Finns appeal for return of 1,200 pages of Sibelius

An urgent appeal from Professor Timo Virtanen, editor-in-chief of the works of Jean Sibelius:
‘Some time ago, a large and valuable collection of Sibelius manuscripts which had been in a publishing archive in Germany since the early 1900s, was offered again for sale. The collection includes over 1,200 pages of various manuscripts, including Sibelius’s own purely written notes for the string quartet Voces intimae, the Svanevit suite for orchestra, and the music for the plays Pelleas and Mélisande and Belsazar’s Feast, arranged for piano. In addition, the collection contains important source material for the violin concerto, the third symphony and the symphonic poem Nightride and Sunrise. Now the fate of the collection – the largest known in the Sibelius research circle still wanders without a permanent home in the world – seems to be completely unclear. As a national treasure, Sibelius’ manuscripts are invaluable.
‘Today, a disaster is again imminent: one of our national treasures is in danger of ending up in an unknown country and at an unknown address. I hope it is a common interest, but also our duty and responsibility to nurture our unique national property and cultural heritage.’

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  • Like his friend painter Gallen Kallela, Sibelius is more than a national treasure for Finland. The Finns must ne helped.

    • fflambeau says:

      How is Finland to be helped (it’s not a poor country). If the archive is preserved elsewhere but is accessible to the public, what’s the problem?

      • Of course Finland is not a poor country. The risk is that those documents finish in a vault and get lost. If you like classical music and if you go to Finland especially at Helsinki with the role in politic Sibelius played (the Kalevala) for this country, it’s easy to understand that this documents could be very importants for the people of that country.

        • fflambeau says:

          I did mention that they should be made public. Did you read that? And how did they get out of Finland to begin with? Sorry, I think it’s more than a bit nationalistic to assume that only a Finn could take care of a manuscript by Sibelius.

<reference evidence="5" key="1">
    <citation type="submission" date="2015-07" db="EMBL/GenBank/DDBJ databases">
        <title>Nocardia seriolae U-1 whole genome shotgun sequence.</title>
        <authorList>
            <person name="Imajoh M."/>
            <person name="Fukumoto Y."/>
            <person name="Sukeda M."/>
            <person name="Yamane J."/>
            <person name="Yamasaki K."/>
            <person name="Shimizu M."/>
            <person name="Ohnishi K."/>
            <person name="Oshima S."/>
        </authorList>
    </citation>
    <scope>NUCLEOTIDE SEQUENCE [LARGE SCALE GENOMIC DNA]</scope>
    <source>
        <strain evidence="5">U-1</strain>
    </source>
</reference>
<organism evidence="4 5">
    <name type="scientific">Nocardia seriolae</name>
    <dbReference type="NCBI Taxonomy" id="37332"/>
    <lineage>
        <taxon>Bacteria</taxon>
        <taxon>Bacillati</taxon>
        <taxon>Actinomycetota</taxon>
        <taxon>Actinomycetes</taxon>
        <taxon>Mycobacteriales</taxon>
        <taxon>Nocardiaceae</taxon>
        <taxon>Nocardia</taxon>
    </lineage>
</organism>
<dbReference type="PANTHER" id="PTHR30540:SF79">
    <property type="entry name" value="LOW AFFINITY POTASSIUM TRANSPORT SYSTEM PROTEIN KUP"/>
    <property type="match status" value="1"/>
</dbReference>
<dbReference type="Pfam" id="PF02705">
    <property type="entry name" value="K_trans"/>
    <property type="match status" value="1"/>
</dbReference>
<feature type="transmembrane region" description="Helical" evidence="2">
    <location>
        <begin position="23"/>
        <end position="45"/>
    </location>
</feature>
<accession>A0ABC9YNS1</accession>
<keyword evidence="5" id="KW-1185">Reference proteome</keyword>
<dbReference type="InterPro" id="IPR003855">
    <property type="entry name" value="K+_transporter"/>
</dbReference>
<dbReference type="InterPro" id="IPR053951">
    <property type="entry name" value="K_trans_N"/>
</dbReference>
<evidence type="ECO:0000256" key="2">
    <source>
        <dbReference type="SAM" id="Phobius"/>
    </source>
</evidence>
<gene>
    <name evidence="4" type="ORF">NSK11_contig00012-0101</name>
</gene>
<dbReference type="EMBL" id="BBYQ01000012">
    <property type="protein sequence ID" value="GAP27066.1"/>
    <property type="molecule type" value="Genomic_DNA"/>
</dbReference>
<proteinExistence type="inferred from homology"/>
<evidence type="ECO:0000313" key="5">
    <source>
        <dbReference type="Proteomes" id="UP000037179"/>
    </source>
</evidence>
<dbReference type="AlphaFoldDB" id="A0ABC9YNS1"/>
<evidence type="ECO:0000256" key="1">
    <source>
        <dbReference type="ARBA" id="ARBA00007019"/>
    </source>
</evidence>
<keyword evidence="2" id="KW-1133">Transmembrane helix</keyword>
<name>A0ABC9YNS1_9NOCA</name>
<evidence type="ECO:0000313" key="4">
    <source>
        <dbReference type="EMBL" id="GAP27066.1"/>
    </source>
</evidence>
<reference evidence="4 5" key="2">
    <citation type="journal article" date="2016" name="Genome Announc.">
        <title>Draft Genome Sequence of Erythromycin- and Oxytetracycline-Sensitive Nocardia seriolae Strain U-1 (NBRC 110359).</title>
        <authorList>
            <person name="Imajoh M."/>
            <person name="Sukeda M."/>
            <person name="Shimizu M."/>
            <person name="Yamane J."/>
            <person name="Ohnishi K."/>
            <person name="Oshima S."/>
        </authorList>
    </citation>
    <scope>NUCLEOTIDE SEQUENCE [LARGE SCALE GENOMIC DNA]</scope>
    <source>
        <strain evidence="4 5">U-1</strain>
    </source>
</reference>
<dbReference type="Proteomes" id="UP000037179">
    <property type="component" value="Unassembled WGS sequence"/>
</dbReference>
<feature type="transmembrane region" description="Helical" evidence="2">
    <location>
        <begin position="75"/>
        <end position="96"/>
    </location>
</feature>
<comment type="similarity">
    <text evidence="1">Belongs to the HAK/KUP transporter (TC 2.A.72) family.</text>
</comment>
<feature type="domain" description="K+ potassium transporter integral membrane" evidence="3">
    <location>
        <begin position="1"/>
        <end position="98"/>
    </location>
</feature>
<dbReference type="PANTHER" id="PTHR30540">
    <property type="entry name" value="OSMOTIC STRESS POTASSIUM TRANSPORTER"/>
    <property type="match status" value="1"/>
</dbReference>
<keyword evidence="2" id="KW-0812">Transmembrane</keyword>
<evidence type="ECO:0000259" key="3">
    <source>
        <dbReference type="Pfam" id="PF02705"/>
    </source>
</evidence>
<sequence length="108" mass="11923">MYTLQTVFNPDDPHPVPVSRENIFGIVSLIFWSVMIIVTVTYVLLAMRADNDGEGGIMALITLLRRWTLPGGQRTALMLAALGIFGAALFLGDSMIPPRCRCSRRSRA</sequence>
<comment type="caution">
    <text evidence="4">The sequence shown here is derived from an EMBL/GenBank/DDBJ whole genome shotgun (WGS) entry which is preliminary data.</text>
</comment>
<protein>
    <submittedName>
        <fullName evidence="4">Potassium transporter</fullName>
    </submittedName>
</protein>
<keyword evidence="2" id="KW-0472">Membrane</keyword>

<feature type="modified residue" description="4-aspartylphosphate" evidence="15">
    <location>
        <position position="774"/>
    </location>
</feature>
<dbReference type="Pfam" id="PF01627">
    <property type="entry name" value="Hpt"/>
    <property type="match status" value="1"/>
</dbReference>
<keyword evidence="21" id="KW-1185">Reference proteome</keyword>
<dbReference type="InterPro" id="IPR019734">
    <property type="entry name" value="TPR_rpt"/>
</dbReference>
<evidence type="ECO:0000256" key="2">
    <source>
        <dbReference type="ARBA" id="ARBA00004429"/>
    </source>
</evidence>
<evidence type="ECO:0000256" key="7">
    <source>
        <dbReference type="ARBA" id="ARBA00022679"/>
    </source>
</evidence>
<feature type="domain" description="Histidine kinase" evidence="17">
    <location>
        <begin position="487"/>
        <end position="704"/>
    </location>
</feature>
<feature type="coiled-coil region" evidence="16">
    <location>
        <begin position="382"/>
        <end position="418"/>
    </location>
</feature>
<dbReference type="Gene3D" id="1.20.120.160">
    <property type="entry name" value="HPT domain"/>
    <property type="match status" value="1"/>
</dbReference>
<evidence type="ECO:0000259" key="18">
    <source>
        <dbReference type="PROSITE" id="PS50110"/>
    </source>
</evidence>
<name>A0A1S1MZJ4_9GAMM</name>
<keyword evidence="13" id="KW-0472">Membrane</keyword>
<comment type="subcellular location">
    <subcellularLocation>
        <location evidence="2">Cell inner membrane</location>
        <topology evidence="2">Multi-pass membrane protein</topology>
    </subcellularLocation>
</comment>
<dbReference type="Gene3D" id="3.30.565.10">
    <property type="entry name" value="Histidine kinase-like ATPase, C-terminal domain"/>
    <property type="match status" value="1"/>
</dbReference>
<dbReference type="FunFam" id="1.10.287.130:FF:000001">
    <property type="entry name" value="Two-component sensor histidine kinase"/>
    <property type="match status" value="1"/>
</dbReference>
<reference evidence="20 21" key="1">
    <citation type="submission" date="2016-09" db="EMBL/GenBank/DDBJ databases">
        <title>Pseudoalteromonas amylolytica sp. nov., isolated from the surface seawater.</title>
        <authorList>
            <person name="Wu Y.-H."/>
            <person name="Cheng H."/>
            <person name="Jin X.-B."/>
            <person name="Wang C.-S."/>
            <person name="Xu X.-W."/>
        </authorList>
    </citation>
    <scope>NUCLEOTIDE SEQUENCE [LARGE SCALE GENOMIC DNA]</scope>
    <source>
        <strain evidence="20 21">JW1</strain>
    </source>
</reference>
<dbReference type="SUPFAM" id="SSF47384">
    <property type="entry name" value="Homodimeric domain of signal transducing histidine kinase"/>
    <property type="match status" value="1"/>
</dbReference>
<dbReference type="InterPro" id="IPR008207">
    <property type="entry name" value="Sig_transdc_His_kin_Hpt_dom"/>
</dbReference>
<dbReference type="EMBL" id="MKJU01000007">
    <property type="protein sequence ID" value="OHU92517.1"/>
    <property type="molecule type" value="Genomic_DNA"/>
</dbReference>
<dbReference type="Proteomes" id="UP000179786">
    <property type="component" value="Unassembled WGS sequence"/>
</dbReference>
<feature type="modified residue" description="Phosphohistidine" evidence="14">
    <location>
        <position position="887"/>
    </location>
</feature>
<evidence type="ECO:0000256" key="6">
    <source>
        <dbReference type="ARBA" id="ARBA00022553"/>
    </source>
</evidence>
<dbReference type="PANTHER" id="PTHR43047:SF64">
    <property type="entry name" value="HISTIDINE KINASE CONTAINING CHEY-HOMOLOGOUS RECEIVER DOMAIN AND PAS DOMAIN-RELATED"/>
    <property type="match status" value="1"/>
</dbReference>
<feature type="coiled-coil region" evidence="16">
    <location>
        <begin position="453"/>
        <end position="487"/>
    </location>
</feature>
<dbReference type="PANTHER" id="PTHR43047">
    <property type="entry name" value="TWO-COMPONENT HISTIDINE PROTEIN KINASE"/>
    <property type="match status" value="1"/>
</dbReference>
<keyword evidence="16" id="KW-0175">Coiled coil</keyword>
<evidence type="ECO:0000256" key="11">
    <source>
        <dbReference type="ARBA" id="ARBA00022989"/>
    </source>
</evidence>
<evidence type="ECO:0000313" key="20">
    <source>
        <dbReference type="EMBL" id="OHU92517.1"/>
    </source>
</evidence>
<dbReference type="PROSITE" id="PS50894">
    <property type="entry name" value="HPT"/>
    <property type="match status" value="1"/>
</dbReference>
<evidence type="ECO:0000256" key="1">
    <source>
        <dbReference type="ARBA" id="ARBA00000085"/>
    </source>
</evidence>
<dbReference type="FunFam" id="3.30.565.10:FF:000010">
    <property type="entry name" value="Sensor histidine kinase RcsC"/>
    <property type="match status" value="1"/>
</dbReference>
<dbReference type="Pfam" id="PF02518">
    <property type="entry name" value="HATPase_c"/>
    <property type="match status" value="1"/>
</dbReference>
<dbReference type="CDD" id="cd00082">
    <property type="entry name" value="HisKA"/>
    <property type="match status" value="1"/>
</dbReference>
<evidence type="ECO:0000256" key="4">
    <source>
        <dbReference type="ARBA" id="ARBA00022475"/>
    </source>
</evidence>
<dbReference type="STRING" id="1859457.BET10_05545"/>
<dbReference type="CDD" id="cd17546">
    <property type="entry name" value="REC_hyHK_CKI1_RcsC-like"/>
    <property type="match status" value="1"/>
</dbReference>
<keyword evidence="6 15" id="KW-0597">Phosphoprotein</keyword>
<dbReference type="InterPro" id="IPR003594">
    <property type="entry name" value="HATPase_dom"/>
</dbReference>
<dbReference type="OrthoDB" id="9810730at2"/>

• Karl says:

    How did the Germans get them? If they got them legally them the Finns should just outbid any rivals.

    • 18mebrumaire says:

      Most likely the MSS ended up in Germany because Sibelius’s publishers were German (Lienau, Breitkopf, etc.). As was customary until very recently once a work had been engraved the MS would have no further value and would remain with the engraver or publisher. That, and the near-destruction of Leipzig (and the publishing archives located there) during WWII could account for the distribution of this material in private hands.

  • kaa says:

    if it is for sale, the Finnish government could offer to buy it. It seems like a straightforward problem of “merely” money.It can’t be that much.

  • Gaffney Feskoe says:

    This material unquestionably belongs in Finland, IMO.

    Finland is a wealthy nation and could certainly raise sufficient resources to bring this material home.

  • fflambeau says:

    If they are preserved elsewhere but are accessible to scholars and the public, what’s the problem? Shouldn’t Finland have taken action on this years ago if they were serious?

  • Greg Bottini says:

    I totally agree with Professor Timo Virtanen.
    The manuscripts should be returned to Finland, with help from anyone with enough money and enough heart.

    • Saxon Broken says:

      Why Finland? As long as the manuscripts are looked after properly, and are available to be studied, why does it matter where they are located.

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